Y Combinator-Backed Omnisio Is YouTube’s First Post-Google Acquisition

Omnisio has been acquired by Google as YouTube’s first acquisition since they were themselves acquired a few years back. You can listen to the recent Metarand Unplugged audio interview with the video annotation startup’s CEO, Ryan Junee, here – in it we talk about the company and their journey through Paul Graham’s Y Combinator program.

Besides Ryan and his two fellow Aussie co-founders, Paul must himself be over the moon — from woe to go this must’ve been one of the quickest exits for Y Combinator. Atherton-based Omnisio launched in March 2008.

The best part – Ryan is a committed serial entrepreneur and I fully expect we’ll be hearing more great things from him in the near future.

While Ryan did not disclose to us the quantum of the deal, Michael Arrington has surmised it as being in the $15 million range.

Welcome to Virtu8!


All things are pointing to 2008 being the year that virtual worlds really come into their own and hence I’ve named it Virtu8 (virtual world meets 2008 + rapid uptake = virtu8…pronounced “virtuate”).

The New York Times has a comprehensive article supporting my thesis, particularly with respect to the pre-teen kids demographic. In this piece Brooks Barnes points out that Disney is spending circa $100m to create a portfolio of virtual world plays. Following on from their successful proof of principle through the acquisition of Club Penguin in 2007, Paul Yanover and the team at Disney Online are set to create a suite of worlds tied to major entertainment titles this year – per example, Pixie Hollow which is tied to the movie Tinker Bell (screen shot above from the Disney site).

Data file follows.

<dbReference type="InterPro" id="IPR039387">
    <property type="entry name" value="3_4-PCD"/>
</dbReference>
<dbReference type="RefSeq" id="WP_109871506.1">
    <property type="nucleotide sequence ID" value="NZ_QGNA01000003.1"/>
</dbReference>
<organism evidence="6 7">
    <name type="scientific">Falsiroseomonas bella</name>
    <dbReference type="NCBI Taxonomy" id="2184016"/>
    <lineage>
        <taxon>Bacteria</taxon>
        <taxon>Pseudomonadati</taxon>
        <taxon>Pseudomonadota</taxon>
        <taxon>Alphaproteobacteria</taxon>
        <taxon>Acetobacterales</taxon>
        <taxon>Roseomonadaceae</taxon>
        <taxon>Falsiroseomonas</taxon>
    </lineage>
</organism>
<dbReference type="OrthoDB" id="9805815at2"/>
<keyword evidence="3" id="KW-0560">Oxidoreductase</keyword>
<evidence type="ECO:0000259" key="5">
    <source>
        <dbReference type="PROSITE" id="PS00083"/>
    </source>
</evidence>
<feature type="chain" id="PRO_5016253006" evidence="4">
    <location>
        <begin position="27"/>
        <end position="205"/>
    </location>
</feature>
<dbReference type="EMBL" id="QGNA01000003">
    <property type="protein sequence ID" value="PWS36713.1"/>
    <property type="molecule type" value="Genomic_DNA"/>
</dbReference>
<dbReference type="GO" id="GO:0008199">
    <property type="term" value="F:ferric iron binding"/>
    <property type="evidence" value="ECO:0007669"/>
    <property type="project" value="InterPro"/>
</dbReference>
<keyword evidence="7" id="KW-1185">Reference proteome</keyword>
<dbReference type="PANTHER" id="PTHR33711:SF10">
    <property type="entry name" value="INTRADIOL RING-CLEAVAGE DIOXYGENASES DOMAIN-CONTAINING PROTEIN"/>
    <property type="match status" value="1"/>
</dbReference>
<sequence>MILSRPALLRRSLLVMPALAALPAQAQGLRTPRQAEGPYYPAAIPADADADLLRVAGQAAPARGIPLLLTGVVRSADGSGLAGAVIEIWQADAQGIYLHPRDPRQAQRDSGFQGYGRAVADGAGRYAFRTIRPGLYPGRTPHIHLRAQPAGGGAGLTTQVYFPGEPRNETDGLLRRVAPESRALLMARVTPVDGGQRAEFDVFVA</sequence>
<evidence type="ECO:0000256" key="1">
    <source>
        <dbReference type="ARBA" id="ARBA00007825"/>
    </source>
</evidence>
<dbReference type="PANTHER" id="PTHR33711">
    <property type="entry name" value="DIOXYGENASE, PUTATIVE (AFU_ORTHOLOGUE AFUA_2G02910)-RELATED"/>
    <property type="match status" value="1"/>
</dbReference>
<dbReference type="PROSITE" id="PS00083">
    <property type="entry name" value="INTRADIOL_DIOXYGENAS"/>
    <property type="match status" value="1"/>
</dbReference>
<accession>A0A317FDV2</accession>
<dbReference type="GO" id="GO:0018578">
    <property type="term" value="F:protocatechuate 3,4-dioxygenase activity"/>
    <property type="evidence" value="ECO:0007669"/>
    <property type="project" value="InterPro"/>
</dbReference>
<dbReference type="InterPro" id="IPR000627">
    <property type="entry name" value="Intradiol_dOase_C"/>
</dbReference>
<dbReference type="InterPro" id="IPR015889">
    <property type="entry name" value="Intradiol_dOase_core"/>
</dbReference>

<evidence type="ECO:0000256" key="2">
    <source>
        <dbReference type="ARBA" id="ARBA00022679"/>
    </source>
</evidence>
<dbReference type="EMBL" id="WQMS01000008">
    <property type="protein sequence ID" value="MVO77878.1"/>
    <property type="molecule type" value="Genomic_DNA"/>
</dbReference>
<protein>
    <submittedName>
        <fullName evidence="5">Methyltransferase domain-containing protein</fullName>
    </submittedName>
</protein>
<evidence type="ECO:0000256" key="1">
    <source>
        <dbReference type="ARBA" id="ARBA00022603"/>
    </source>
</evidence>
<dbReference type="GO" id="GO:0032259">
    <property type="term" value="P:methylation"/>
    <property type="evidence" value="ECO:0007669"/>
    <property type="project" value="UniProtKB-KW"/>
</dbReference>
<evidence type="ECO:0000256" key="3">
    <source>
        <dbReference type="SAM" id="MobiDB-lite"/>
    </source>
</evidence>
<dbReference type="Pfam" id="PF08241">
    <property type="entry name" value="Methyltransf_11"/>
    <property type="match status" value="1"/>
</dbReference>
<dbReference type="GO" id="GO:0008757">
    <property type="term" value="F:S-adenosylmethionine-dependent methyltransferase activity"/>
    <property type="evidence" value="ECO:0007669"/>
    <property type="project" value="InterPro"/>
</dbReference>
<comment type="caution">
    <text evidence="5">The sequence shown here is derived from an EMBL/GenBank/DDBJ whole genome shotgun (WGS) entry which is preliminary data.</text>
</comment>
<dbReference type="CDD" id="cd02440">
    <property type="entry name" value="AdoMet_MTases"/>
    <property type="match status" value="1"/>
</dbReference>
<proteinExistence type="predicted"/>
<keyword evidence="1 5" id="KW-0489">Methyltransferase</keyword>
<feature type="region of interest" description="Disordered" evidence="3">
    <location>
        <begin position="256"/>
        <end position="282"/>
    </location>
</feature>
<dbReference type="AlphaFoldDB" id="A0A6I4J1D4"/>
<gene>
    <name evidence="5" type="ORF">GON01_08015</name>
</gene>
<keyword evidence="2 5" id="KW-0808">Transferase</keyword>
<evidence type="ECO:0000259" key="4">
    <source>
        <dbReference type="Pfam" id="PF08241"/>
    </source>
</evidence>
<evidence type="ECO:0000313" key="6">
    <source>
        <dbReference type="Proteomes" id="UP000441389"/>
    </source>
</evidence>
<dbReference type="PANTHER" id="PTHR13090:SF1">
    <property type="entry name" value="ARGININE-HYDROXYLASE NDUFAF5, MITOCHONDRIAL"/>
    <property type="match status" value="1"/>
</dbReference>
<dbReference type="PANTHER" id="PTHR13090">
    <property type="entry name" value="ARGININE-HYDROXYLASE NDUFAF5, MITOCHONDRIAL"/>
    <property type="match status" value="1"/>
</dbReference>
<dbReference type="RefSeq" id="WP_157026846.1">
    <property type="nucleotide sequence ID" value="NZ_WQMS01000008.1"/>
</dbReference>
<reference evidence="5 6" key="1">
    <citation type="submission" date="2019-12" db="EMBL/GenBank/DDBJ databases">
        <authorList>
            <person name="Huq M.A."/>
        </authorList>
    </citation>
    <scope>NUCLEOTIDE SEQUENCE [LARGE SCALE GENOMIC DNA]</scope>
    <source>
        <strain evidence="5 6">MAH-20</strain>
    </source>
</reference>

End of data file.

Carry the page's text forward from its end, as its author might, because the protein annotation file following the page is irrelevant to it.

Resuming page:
Time Warner’s Nickelodeon is targeting a similar quantum and portfolio approach and Lego and Mattel are hot on their heels.

The plethora of virtual worlds these companies will bring out in 2008 will expose a lot more people to the entertainment value they can deliver. In fact, entertainment will be a key driver for virtu8 – the rapid uptake of virtual worlds. This is a key point postulated by Ted Castranova in his new book, Exodus to the Virtual World. He says:

Virtual worlds are societies where fun matters. The designers of virtual worlds have made a grab for attention…and the weapon they have developed, the mechanism of play, is powerful and well-suited to the task.

I’m still reading it so will reserve comment until I’ve had time to ruminate on it, but so far it supports the point of this post.

While many new avatars will be created this year, it will also be most interesting to watch others mature. What awaits current Runescapers in 2008, for example.

Virtual worlds may themselves mature into an entertainment genre in their own right in 2008, but it is also important for them not to be viewed in isolation. In fact they will be an integral part of general Internet upside delivered this year. In this regard check out JP Morgan’s Nothing But Net report – which TechCrunch covers here.

All up, the scene is set for an interesting year of virtu8ing!